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In Fire's Wake, Logging Study Inflames Debate

These stumps are left from logging of trees that burned in the 2002 Biscuit fire in the Rogue River-Siskiyou National Forest in southwestern Oregon. Such post-fire logging generates about 40 percent of the timber cut on public lands, federal data indicate.
These stumps are left from logging of trees that burned in the 2002 Biscuit fire in the Rogue River-Siskiyou National Forest in southwestern Oregon. Such post-fire logging generates about 40 percent of the timber cut on public lands, federal data indicate. (By Jeff Barnard -- Associated Press)

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By Blaine Harden
Washington Post Staff Writer
Monday, February 27, 2006

MEDFORD, Ore. -- If fire ravages a national forest, as happened here in southwest Oregon when the Biscuit fire torched a half-million acres four years ago, the Bush administration believes loggers should move in quickly, cut marketable trees that remain and replant a healthy forest.

"We must quickly restore the areas that have been damaged by fire," President Bush said in Oregon four years ago after touring damage from the Biscuit fire. He called it "common sense."

Common sense, though, may not always be sound science. An Oregon State University study has raised an extraordinary ruckus in the Pacific Northwest this winter by saying that logging burned forests does not make much sense.

Logging after the Biscuit fire, the study found, has harmed forest recovery and increased fire risk. What the short study did not say -- but what many critics of the Bush administration are reading into it -- is that the White House has ignored science to please the timber industry. The study is consistent with research findings from around the world that have documented how salvage logging can strip burned forests of the biological diversity that fire and natural recovery help protect.

The study also questions the scientific rationale behind a bill pending in Congress that would ease procedures for post-fire logging in federal forests. This, in turn, has annoyed the bill's lead sponsor, Rep. Greg Walden (R-Ore.), who has received far more campaign money from the forest products industry than from any other source, according to data compiled by the Center for Responsive Politics.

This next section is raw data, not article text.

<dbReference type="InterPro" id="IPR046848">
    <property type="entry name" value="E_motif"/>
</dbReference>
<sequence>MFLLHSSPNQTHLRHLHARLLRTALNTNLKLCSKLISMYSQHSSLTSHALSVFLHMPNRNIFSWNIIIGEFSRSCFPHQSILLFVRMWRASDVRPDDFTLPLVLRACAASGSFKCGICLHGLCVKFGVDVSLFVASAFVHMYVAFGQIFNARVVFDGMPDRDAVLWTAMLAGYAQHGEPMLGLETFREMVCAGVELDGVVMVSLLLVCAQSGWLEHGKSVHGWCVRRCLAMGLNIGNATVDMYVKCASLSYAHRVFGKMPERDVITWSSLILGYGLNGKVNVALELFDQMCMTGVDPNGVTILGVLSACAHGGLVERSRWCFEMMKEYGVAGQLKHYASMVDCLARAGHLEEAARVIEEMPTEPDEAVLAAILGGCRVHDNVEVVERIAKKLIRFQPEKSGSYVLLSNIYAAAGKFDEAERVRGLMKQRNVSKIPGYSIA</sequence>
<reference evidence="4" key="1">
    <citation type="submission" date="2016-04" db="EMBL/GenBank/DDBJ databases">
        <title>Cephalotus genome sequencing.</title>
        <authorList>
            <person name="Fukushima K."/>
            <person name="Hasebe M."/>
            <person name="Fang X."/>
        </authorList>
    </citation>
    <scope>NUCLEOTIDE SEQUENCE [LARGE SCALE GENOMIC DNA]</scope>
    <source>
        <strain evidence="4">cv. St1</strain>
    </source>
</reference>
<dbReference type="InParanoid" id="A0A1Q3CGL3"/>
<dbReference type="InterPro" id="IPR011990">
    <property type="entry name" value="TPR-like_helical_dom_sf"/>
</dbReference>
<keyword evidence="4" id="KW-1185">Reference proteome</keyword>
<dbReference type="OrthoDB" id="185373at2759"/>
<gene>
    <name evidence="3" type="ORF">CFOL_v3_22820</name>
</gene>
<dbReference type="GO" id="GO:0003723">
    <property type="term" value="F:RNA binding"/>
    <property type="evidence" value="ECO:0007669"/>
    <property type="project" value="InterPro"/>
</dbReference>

Logging after fires is becoming more and more important to the bottom line of timber companies. It generates about 40 percent of timber volume on the nation's public lands, according to Forest Service data compiled by the World Wildlife Fund, and accounts for nearly half the logging on public land in Oregon.

But there is much more to the dispute than money. The Oregon State study was published in Science, the prestigious peer-reviewed journal. It appeared after a group of professors from the university's College of Forestry, which gets 10 percent of its funding from the timber industry, tried to halt its publication.

Professors behind the failed attempt to keep the article out of Science had earlier written their own non-peer-reviewed study of the Biscuit fire -- a study embraced by the Bush administration and the timber industry. It said post-fire logging and replanting were exactly what was needed to speed growth of big trees and suppress fire.

A couple of weeks after the Science article appeared and infuriated the forest industry, the federal Bureau of Land Management, which footed the bill for the study of the Biscuit fire, cut off the final year of the three-year, $300,000 grant. BLM officials said the authors violated their funding contract by attempting to influence legislation pending in Congress.

After the cutoff, Democrats in the Northwest congressional delegation complained about government censorship, academic freedom and the politicization of science in the Bush administration. Within a week, the BLM backed down and restored the grant.

Oregon State University has officially scolded the forestry professors for inappropriate behavior and praised the authors of the Science article.

Still, the issue is far from over.


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